Announcement

Collapse
No announcement yet.

Setup on horizontal mill?

Collapse
X
 
  • Filter
  • Time
  • Show
Clear All
new posts

  • Setup on horizontal mill?

    Click image for larger version

Name:	mill setup.jpg
Views:	139
Size:	10.4 KB
ID:	1885209
    The sketch is the end view of a piece of round stock in a vise, with a cutter above. The object was to cut the slot in its center (it's a broach guide).

    I first clamped a piece of flat stock in the vise and touched off the cutter's right side against the stock's left side, to get the cutter zeroed on the vise's left (fixed) jaw.

    Then I advanced the table (in the same direction) such that the right side of the cutter would cut the right side of the slot. I got the advance distance as follows: "rem" is the diameter minus the slot, divided by 2: (0.500 - 0.196)/2 = 0.152. The advance is then "rem" plus the slot: 0.152 + 0.196 = 0.348.

    The cutter is smaller than the slot, so the table was reversed to cut the left side of the slot. I couldn't use the dial because of the reversal, so the distance was determined by measure.

    The slot width came out perfectly, but it wasn't centered! "rem" on the right was 0.020 less than that on the left; the cutter must have been advanced 0.010 too far (?).

    I'm baffled - I can't see anything wrong with the technique or the arithmetic. I'm not a great machinist, but I pretty much always get sizes closer than 0.010. The only idea that I have is that when I aligned the cutter on the jaw, I zeroed the feed dial wrong. I.e, to 90 instead of 0. Anybody have any suggestions?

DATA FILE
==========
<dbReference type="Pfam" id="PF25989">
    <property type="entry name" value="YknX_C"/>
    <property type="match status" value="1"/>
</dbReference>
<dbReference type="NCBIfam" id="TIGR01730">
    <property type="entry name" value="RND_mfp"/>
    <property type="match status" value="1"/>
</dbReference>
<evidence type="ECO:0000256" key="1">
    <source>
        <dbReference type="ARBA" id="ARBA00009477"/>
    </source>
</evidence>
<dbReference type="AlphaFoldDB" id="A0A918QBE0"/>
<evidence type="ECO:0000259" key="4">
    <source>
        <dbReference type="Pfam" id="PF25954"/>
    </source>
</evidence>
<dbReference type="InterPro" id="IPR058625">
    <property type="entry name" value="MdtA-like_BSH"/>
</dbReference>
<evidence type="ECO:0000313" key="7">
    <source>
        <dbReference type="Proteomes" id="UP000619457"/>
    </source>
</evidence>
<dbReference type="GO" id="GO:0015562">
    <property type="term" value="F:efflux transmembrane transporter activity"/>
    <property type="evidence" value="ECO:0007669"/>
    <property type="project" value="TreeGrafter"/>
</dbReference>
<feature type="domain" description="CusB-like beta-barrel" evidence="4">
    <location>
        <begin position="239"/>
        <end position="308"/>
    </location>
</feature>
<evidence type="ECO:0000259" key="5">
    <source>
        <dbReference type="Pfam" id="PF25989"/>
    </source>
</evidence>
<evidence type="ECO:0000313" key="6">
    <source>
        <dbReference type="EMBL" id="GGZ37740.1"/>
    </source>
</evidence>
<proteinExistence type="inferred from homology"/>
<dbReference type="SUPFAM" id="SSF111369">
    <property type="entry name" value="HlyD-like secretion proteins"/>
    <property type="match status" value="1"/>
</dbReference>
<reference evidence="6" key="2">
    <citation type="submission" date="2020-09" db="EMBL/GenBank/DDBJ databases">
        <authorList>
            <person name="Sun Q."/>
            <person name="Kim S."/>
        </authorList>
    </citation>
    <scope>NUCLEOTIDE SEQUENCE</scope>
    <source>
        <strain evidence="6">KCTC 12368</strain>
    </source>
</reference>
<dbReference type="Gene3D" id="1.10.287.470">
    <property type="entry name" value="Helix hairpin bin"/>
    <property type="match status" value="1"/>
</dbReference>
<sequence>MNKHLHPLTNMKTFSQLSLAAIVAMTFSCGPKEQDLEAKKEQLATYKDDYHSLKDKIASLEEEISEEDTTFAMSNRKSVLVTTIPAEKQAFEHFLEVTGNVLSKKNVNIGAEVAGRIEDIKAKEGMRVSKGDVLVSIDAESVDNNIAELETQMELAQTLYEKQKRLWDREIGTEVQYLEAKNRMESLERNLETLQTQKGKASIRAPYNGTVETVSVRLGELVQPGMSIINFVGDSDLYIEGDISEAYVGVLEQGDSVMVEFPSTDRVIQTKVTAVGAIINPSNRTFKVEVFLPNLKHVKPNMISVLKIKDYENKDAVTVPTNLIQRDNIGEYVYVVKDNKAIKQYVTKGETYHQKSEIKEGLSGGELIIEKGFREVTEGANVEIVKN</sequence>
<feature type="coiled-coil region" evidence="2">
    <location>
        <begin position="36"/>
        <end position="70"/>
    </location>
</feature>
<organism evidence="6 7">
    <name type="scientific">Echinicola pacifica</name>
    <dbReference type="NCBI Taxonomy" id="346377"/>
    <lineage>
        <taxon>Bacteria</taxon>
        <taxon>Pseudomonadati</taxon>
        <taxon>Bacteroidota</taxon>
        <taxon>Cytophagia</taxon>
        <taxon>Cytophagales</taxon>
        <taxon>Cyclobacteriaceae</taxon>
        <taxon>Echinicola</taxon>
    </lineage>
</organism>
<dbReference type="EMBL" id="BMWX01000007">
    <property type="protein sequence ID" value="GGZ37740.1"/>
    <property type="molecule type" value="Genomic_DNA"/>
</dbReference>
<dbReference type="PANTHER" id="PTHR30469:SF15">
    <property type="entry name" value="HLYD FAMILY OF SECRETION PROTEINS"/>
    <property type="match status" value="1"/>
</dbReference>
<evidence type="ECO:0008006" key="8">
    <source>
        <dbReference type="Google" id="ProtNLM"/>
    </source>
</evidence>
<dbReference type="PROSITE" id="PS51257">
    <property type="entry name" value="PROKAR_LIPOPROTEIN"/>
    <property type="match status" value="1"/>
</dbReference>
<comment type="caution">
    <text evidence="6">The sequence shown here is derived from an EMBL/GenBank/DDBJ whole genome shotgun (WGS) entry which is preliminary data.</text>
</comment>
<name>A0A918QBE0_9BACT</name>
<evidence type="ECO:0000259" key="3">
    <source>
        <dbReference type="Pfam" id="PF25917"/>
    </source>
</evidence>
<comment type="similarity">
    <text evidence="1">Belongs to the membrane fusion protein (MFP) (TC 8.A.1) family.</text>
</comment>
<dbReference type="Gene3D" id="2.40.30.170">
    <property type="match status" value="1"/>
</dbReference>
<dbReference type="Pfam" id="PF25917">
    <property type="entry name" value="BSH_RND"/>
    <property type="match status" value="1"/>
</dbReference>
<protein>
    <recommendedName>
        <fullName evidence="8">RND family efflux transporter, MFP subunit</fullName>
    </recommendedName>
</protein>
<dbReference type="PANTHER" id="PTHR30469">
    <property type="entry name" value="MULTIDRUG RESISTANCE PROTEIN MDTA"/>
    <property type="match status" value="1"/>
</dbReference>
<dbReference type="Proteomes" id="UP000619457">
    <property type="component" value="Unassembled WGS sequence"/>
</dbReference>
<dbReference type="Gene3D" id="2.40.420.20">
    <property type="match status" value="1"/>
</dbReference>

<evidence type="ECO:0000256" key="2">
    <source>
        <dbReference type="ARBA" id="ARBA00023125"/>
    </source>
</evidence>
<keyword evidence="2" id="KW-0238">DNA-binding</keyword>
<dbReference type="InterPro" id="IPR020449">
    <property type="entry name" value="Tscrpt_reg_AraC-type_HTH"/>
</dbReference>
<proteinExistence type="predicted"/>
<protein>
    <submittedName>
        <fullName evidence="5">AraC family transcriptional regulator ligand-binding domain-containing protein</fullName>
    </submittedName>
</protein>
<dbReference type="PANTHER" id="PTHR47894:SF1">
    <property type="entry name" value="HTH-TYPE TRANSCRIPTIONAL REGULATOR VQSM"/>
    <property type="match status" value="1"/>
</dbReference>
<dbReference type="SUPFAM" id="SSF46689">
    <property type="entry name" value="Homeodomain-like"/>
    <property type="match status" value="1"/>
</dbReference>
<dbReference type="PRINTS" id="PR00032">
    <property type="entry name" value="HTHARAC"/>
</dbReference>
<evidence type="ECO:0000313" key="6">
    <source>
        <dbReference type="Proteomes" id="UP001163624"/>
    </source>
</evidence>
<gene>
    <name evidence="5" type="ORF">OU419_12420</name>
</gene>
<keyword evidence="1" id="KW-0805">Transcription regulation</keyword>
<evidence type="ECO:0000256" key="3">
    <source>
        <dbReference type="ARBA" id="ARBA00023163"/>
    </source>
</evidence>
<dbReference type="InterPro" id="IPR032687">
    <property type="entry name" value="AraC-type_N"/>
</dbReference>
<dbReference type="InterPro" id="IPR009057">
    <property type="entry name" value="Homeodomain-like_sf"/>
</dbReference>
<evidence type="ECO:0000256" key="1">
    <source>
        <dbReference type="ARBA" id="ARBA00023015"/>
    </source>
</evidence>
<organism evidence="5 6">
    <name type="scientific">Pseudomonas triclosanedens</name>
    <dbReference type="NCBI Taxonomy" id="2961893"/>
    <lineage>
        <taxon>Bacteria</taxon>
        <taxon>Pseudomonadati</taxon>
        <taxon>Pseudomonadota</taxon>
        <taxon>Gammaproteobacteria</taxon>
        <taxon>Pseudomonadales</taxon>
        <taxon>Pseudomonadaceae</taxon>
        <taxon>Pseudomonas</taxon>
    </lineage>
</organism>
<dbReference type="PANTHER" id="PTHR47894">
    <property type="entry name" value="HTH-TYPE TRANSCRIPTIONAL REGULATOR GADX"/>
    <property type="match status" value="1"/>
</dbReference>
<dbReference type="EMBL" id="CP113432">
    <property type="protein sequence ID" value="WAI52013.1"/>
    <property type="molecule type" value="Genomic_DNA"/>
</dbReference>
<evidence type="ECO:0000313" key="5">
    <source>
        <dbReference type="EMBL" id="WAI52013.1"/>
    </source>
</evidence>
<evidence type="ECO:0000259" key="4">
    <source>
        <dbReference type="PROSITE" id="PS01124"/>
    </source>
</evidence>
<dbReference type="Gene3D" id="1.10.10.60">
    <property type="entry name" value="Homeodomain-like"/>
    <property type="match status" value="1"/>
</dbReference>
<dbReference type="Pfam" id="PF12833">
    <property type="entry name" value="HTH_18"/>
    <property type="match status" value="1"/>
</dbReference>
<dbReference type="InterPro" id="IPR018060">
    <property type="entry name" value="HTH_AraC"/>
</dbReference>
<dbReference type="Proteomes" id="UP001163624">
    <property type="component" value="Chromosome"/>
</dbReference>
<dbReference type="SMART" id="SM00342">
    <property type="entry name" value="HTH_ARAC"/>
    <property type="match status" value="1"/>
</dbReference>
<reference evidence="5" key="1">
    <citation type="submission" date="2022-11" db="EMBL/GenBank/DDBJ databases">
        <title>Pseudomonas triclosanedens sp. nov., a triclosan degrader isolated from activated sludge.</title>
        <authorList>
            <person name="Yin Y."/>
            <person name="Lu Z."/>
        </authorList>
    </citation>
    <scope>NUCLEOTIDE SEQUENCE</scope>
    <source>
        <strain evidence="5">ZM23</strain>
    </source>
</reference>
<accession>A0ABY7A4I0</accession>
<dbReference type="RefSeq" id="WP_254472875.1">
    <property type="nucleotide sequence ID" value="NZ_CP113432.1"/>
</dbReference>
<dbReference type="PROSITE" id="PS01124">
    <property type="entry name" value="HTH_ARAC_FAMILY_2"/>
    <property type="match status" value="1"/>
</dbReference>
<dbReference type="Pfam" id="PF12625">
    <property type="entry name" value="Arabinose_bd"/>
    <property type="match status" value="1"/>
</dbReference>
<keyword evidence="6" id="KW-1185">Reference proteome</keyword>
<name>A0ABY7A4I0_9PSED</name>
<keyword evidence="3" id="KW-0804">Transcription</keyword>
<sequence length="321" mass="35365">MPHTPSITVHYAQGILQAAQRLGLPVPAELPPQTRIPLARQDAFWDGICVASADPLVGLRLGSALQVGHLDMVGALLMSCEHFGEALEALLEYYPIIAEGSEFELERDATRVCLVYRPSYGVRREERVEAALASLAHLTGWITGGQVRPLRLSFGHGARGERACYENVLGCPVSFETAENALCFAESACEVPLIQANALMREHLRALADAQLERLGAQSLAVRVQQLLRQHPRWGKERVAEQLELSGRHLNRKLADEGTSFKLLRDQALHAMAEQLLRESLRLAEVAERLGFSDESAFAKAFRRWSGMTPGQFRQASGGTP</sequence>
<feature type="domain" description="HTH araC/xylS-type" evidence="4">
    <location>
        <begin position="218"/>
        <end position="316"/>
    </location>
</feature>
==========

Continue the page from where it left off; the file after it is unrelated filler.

Thanks, Bob


  • #2
    I am a little confused by your procedure.

    So let me describe what I would do.

    For your distance REM, that would be the part diameter less half the keyway. Knowing that distance, you would then need to touch off on the part, advance distance REM PLUS the FULL thickness of the cutter. The first advance of REM would put the cutter just "outside" the keyway, and then advancing the cutter thickness would put the cutter "inside" the slot.

    1601

    Keep eye on ball.
    Hashim Khan

    Comment


    • #3
      Sounds like a lot of work where something to go wrong. You just need a centered slot, if im reading that properly, so why not touch off one side of the bar, zero, touch off the other side of the bar, then move to half that measurement. If you need a wider slot than the saw youre using, then take the slot width, subtract the cutter width from that and divide by two. Step that amount to either side of the cut. Long asa you dont twist too far youll get a centered slot the right size with minimal math.

      Course, if youre trying to make an offset slot that doesnt work, but works great for centered ones

      Comment


      • #4
        Originally posted by epicfail48 View Post
        Sounds like a lot of work where something to go wrong. You just need a centered slot, if im reading that properly, so why not touch off one side of the bar, zero, touch off the other side of the bar, then move to half that measurement. If you need a wider slot than the saw youre using, then take the slot width, subtract the cutter width from that and divide by two. Step that amount to either side of the cut. Long asa you dont twist too far youll get a centered slot the right size with minimal math.